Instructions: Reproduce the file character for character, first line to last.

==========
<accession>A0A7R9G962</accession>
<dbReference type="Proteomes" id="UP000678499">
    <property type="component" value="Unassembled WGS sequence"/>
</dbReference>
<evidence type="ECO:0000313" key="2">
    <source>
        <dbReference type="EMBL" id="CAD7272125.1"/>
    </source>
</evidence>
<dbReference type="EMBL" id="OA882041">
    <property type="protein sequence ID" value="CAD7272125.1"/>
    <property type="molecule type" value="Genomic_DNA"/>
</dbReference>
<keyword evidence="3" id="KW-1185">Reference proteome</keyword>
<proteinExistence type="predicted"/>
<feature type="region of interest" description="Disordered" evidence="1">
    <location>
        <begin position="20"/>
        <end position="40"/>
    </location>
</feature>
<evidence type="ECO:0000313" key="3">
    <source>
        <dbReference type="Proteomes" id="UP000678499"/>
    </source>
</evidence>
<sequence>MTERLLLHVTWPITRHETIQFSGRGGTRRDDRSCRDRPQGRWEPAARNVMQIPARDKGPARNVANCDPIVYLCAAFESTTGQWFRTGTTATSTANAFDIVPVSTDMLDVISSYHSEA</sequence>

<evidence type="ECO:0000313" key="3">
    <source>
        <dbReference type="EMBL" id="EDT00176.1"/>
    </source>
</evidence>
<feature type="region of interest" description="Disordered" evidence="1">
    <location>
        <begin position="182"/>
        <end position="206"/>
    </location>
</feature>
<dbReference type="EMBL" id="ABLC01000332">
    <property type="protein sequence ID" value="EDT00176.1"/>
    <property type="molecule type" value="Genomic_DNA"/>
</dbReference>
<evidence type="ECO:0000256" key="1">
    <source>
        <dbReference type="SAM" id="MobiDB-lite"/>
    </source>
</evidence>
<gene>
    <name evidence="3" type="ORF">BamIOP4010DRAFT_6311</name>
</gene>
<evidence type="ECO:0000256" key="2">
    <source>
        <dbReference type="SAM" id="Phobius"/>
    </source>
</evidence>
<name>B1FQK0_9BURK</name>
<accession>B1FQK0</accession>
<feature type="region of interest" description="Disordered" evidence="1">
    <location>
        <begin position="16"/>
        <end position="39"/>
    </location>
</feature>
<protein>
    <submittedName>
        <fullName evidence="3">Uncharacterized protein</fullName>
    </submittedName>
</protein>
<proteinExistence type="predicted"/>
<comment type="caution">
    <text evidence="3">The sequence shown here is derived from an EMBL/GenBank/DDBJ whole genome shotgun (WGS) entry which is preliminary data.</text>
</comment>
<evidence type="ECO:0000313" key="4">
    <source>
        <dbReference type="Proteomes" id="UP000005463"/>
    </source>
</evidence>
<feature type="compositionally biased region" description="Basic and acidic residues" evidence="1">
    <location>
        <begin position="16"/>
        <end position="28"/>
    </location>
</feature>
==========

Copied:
<accession>A0A7R9G962</accession>
<dbReference type="Proteomes" id="UP000678499">
    <property type="component" value="Unassembled WGS sequence"/>
</dbReference>
<evidence type="ECO:0000313" key="2">
    <source>
        <dbReference type="EMBL" id="CAD7272125.1"/>
    </source>
</evidence>
<dbReference type="EMBL" id="OA882041">
    <property type="protein sequence ID" value="CAD7272125.1"/>
    <property type="molecule type" value="Genomic_DNA"/>
</dbReference>
<keyword evidence="3" id="KW-1185">Reference proteome</keyword>
<proteinExistence type="predicted"/>
<feature type="region of interest" description="Disordered" evidence="1">
    <location>
        <begin position="20"/>
        <end position="40"/>
    </location>
</feature>
<evidence type="ECO:0000313" key="3">
    <source>
        <dbReference type="Proteomes" id="UP000678499"/>
    </source>
</evidence>
<sequence>MTERLLLHVTWPITRHETIQFSGRGGTRRDDRSCRDRPQGRWEPAARNVMQIPARDKGPARNVANCDPIVYLCAAFESTTGQWFRTGTTATSTANAFDIVPVSTDMLDVISSYHSEA</sequence>

<evidence type="ECO:0000313" key="3">
    <source>
        <dbReference type="EMBL" id="EDT00176.1"/>
    </source>
</evidence>
<feature type="region of interest" description="Disordered" evidence="1">
    <location>
        <begin position="182"/>
        <end position="206"/>
    </location>
</feature>
<dbReference type="EMBL" id="ABLC01000332">
    <property type="protein sequence ID" value="EDT00176.1"/>
    <property type="molecule type" value="Genomic_DNA"/>
</dbReference>
<evidence type="ECO:0000256" key="1">
    <source>
        <dbReference type="SAM" id="MobiDB-lite"/>
    </source>
</evidence>
<gene>
    <name evidence="3" type="ORF">BamIOP4010DRAFT_6311</name>
</gene>
<evidence type="ECO:0000256" key="2">
    <source>
        <dbReference type="SAM" id="Phobius"/>
    </source>
</evidence>
<name>B1FQK0_9BURK</name>
<accession>B1FQK0</accession>
<feature type="region of interest" description="Disordered" evidence="1">
    <location>
        <begin position="16"/>
        <end position="39"/>
    </location>
</feature>
<protein>
    <submittedName>
        <fullName evidence="3">Uncharacterized protein</fullName>
    </submittedName>
</protein>
<proteinExistence type="predicted"/>
<comment type="caution">
    <text evidence="3">The sequence shown here is derived from an EMBL/GenBank/DDBJ whole genome shotgun (WGS) entry which is preliminary data.</text>
</comment>
<evidence type="ECO:0000313" key="4">
    <source>
        <dbReference type="Proteomes" id="UP000005463"/>
    </source>
</evidence>
<feature type="compositionally biased region" description="Basic and acidic residues" evidence="1">
    <location>
        <begin position="16"/>
        <end position="28"/>
    </location>
</feature>